Increasingly, therefore, instead of engaging in robust free speech to convince the public of the merits of their respective views, organizations at the frontlines of leading cultural and political issues have waged a proxy war against each other through the prism of copyright law. With the strategic use of infringement claims, they have found a powerful new tool to silence their opponents. Yet this is hardly what the Framers of the Constitution had in mind when they envisioned how political differences might be resolved in the twenty-first century.
All the while, the current state of affairs has been particularly exacerbated by the copyright exceptionalism embraced by many courts. In other arenas, courts have carefully developed strong First Amendment checks to prevent parties from imposing tort liability against their ideological adversaries when those adversaries exert their expressive rights. Defamation, false light, invasion of privacy, and intentional infliction of emotional distress claims are all checked by the First Amendment, per New York Times v. Sullivan,13 Time v. Hill,14 Cox v. Cohn,15 and Hustler v. Falwell,16 respectively. But copyright claims are not, according to a long line of cases culminating with the Supreme Court’s decision in Eldred v. Ashcroft.17 As such, would-be censors have converted losing tort claims into viable copyright infringement claims that punish their foes for legitimate speech-related activity. These censorious efforts troublingly utilize the apparatus of the state (via a state-granted monopoly) to silence and suppress disfavored speech.
Pushback and Its Limitations: Fighting Allegations of Racism, Torture, and Corruption with Copyright Law
Admittedly, the disingenuous use of copyright law as a censorship tool has not been without some pushback. Indeed, it would be wrong to claim that the system is entirely broken, as the federal courts have responded with occasional tenacity to the growing threat of censorious copyright litigation. When such cases reach a decision on the merits, the courts have typically denied the infringement claims. In some instances, they have even gone out of their way to enable early adjudication of such claims at the motion to dismiss stage. In other instances, they have not only rebuked such claims, but also awarded fees to prevailing defendants as a means of deterring such disingenuous uses of copyright litigation in the future.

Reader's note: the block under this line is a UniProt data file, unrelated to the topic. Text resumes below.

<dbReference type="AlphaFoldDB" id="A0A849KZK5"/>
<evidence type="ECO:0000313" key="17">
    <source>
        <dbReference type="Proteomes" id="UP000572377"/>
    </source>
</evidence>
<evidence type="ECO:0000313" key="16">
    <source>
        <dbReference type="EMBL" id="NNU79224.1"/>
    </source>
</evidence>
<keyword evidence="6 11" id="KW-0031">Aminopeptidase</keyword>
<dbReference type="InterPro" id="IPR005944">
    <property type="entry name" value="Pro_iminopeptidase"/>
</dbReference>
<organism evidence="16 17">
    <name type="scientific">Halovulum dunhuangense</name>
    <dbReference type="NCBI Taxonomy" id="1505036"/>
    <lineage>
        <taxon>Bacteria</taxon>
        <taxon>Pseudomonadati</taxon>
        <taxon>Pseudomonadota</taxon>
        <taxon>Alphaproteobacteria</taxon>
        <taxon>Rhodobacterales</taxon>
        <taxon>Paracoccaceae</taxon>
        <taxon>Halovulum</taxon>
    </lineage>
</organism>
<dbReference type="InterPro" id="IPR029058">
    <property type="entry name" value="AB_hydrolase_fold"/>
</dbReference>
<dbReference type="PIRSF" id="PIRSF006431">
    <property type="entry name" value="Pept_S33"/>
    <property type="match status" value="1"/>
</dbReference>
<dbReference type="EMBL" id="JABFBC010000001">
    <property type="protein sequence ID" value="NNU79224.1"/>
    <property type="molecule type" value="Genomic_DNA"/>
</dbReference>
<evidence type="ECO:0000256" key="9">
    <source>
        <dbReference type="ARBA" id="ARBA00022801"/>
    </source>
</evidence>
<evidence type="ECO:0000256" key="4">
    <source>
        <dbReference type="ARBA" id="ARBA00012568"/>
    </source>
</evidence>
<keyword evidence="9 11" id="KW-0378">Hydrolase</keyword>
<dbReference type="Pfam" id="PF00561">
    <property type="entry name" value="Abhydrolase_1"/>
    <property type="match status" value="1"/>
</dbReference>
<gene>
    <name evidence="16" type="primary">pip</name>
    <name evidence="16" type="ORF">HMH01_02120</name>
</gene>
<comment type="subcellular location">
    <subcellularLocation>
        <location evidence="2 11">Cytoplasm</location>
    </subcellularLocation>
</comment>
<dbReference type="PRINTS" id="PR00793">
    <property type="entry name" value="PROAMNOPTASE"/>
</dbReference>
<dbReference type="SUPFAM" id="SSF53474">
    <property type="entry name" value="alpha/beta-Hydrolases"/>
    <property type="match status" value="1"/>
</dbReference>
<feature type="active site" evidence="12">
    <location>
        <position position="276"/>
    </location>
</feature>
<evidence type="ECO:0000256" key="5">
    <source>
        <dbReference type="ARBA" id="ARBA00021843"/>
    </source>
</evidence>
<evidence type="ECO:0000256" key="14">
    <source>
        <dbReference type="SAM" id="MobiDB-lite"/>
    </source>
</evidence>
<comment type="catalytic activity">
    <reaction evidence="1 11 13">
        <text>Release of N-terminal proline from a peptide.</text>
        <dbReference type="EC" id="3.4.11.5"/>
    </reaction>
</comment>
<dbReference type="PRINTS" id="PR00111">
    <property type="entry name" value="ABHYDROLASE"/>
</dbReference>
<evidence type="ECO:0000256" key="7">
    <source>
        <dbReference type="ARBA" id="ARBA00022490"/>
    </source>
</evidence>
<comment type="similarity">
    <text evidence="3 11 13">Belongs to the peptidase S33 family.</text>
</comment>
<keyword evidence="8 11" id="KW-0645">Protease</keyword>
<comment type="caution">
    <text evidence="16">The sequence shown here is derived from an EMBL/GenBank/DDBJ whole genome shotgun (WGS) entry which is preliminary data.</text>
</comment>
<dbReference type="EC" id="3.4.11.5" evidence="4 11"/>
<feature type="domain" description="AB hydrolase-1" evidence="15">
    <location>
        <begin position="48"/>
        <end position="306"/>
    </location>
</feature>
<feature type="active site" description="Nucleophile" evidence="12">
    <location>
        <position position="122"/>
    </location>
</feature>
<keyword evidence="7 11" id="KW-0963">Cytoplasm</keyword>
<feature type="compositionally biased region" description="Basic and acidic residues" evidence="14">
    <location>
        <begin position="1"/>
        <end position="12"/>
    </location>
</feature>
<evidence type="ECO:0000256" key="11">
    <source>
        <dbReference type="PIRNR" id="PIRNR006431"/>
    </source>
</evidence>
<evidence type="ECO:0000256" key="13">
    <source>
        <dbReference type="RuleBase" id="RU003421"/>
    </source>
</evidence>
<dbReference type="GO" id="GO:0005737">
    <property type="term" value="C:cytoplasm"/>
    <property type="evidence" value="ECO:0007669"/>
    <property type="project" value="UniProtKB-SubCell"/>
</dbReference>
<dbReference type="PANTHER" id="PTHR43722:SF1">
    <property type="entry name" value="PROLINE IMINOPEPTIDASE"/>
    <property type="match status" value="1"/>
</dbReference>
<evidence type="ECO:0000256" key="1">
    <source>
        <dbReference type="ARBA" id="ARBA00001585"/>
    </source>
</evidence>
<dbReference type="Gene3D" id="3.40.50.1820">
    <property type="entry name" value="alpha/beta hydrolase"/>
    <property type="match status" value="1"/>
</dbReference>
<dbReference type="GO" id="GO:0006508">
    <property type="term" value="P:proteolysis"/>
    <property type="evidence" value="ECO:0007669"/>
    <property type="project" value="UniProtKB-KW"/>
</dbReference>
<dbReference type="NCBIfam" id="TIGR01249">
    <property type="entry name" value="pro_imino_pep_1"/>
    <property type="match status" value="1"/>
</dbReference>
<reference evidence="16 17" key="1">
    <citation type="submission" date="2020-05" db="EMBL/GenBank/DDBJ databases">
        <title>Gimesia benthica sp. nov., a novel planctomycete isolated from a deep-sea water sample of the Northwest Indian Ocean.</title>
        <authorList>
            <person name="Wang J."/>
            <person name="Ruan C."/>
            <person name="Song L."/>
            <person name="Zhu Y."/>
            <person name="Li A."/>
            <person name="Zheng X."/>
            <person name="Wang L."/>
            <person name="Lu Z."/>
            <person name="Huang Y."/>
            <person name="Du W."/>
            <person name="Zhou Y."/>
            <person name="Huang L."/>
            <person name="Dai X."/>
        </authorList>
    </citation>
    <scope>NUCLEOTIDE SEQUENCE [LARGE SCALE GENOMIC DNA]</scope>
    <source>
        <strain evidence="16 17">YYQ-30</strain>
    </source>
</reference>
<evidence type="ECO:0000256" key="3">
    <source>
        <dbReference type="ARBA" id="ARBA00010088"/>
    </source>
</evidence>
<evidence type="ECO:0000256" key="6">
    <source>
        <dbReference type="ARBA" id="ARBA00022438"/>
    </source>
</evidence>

But, as the Monge v. Maya Magazines decision indicates, the response is not all positive, and in some ways the problem has grown. Although some courts have entertained early adjudication of fair use issues, most have declined. The resulting situation means that defendants with even the most ironclad fair use defenses still have to face backbreaking expenses in litigation—including exposure to discovery—in order to successfully vindicate their rights. The courts have also issued enough binding and troubling precedent to make censorious cases viable. And, finally, part of the problem is out of the hands of the courts: the extrajudicial relief provided to copyright holders under the DMCA has made censorious uses of copyright law, without reliance on courts, all too easy.
Consider Michael Savage’s copyright infringement suit against the Council on American‑Islamic Relations (CAIR).18 During a 2007 radio broadcast of his political talk show, Savage declared the Quran to be “a book of hate” and deemed Muslims “throwbacks” who should be deported “without due process.”19 In response, CAIR posted an online critique of Savage’s vitriol and encouraged “radio listeners of all faiths to contact companies that advertise on Michael Savage’s nationally-syndicated radio program to express their concerns about the host’s recent anti-Muslim tirade.”20
With the online post, CAIR excerpted (without permission) approximately four minutes from Savage’s two-hour broadcast.21 The use of Savage’s broadcast appeared to be a quintessential form of commentary and criticism, immunized from liability both under the strictures of copyright law’s fair use doctrine22 and the First Amendment.23 Savage, however, felt that CAIR had illicitly impinged on his exclusive dominion over his intellectual property, so he sued for copyright infringement.24
To its credit, in Savage v. CAIR, the court quickly dispensed with the suit by granting a motion for judgment on the pleadings on the ground that the fair use doctrine protected CAIR’s actions as a matter of law.25 Ultimately, however, CAIR was left absorbing the costs of defending a meritless suit; although the court admitted that “plaintiff’s Copyright Act claim was ‘never strong and was litigated anemically,’” it declined to award CAIR fees.26